Cornelius Tacitus, The History (ed. Alfred John Church, William Jackson Brodribb), BOOK III, chapter 12 (search)
Nor indeed was there less restlessness among the partisans of Vitellius, who were distracted by yet more fatal dissensions, springing, not from the suspicions of the common men, but from the treachery of the generals. Lucilius Bassus, prefect of the Ravenna fleet, finding that the troops wavered in purpose, from the fact that many were natives of Dalmatia and Pannonia, provinces held for Vespasian, had attached them to the Flavianist party. The night-time was chosen for accomplishing the treason, because then, unknown to all the rest, the ringleaders alone might assemble at head-quarters. Bassus, moved by shame, or perhaps by fear, awaited the issue in his house. The captains of the triremes rushed with a great outcry on the images TREACHERY AMONG VITELLIANISTS of Vitellius; a few, who attempted to resist, were cut down; the great majority, with the usual love of change, were ready to join Vespasian. Then Bassus came forward and openly sanctioned the movement. The fleet
Cornelius Tacitus, The History (ed. Alfred John Church, William Jackson Brodribb), BOOK III, chapter 36 (search)
ate the soldiers by encouraging speeches or warlike exercises; he did not keep himself before the eyes of the people. Buried in the shades of his gardens, like those sluggish animals which, if you supply them with food, lie motionless and torpid, he had dismissed with the same forgetfulness the past, the present, and the future. While he thus lay wasting his powers in sloth among the woods of Aricia, he was startled by the treachery of Lucilius Bassus and the defection of the fleet at Ravenna. Then came the news about Cæcina, and he heard with a satisfaction mingled with distress, first, that he had revolted, and then, that he had been put in irons by the army. In that dull soul joy was more powerful than apprehension. In great exultation he returned to Rome, and before a crowded assembly of the people heaped praises on the dutiful obedience of the soldiers. He ordered Publius Sabinus, prefect of the Prætorian Guard, to be thrown into prison, because of his friendship wit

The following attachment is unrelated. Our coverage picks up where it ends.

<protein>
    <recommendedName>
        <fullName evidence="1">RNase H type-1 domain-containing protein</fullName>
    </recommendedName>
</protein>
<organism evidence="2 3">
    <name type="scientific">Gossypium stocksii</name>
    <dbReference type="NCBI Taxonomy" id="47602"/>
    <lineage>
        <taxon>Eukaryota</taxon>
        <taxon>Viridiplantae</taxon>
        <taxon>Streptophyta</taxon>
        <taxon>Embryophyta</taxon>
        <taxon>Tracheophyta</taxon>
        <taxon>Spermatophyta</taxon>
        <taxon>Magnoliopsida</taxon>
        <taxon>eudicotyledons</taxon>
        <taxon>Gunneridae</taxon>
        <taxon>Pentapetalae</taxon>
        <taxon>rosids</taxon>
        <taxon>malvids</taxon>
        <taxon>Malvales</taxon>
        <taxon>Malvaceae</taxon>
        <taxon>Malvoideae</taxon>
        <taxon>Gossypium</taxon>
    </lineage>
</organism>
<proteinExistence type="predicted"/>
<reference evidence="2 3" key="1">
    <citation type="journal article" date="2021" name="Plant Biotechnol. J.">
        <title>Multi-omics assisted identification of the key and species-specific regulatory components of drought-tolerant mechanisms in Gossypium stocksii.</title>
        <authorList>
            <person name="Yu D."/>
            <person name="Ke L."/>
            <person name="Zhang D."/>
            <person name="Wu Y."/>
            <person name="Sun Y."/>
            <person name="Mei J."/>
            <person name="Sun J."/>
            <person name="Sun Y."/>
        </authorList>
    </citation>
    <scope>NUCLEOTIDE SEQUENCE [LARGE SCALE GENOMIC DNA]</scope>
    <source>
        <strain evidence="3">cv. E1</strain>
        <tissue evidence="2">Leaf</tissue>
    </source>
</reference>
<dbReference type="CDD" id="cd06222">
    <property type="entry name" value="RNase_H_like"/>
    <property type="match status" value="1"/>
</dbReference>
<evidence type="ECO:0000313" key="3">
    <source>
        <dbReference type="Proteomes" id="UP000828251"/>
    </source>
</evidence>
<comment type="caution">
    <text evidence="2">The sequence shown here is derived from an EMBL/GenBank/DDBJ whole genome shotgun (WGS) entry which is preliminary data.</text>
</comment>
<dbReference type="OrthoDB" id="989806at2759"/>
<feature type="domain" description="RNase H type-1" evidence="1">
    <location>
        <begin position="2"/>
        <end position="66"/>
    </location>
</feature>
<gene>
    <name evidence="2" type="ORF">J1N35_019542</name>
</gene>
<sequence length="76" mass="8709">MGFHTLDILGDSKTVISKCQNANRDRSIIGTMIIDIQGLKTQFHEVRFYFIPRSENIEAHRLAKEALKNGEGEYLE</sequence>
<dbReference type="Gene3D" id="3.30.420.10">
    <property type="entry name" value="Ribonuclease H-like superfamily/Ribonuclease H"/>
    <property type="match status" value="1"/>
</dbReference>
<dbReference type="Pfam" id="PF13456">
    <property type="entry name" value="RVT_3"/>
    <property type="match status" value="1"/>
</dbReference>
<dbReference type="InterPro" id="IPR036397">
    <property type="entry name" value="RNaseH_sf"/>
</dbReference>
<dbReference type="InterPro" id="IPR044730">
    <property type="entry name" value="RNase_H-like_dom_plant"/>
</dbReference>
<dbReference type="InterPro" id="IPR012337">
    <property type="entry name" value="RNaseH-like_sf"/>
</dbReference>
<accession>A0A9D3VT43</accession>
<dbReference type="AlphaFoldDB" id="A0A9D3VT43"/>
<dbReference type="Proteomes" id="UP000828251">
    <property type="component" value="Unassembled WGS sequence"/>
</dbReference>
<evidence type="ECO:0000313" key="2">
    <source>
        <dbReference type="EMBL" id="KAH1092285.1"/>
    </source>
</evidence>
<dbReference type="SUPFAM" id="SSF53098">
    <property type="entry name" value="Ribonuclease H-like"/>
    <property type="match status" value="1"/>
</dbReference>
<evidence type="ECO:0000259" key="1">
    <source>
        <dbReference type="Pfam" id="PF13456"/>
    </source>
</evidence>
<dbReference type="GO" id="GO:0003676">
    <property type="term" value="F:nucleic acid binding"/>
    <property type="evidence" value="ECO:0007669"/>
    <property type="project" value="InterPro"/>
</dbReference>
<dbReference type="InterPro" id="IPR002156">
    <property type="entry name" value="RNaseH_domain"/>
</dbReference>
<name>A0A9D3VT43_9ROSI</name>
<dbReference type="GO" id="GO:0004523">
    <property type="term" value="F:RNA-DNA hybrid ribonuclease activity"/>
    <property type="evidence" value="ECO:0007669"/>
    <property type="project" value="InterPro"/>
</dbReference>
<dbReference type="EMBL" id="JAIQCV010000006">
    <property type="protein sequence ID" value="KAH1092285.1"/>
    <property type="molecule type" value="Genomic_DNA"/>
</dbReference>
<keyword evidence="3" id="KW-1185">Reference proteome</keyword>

Cornelius Tacitus, The History (ed. Alfred John Church, William Jackson Brodribb), BOOK III, chapter 40 (search)
Meanwhile Fabius Valens, who was moving along with a vast and luxurious train of concubines and eunuchs too tardily for a general about to take the field, received speedy intelligence of the betrayal of the Ravenna fleet by Lucilius Bassus. Had he hastened the march which he had then begun, he might have come up with Cæcina while still undecided, or have reached the legions previous to the decisive action. Some advised him to take a few of his most devoted soldiers, and, avoiding Ravenna,s, and, avoiding Ravenna, to hurry on by unfrequented paths to Hostilia or Cremona. Others thought that he should summon the Prætorian cohorts from Rome, and then force his way with a strong body of troops. But with a ruinous delay he wasted in deliberation the opportunities of action. Eventually he rejected both plans, and did what is the very worst thing in circumstances of peril, attempted a middle course, and was neither bold enough on the one hand, nor cautious enough on the othe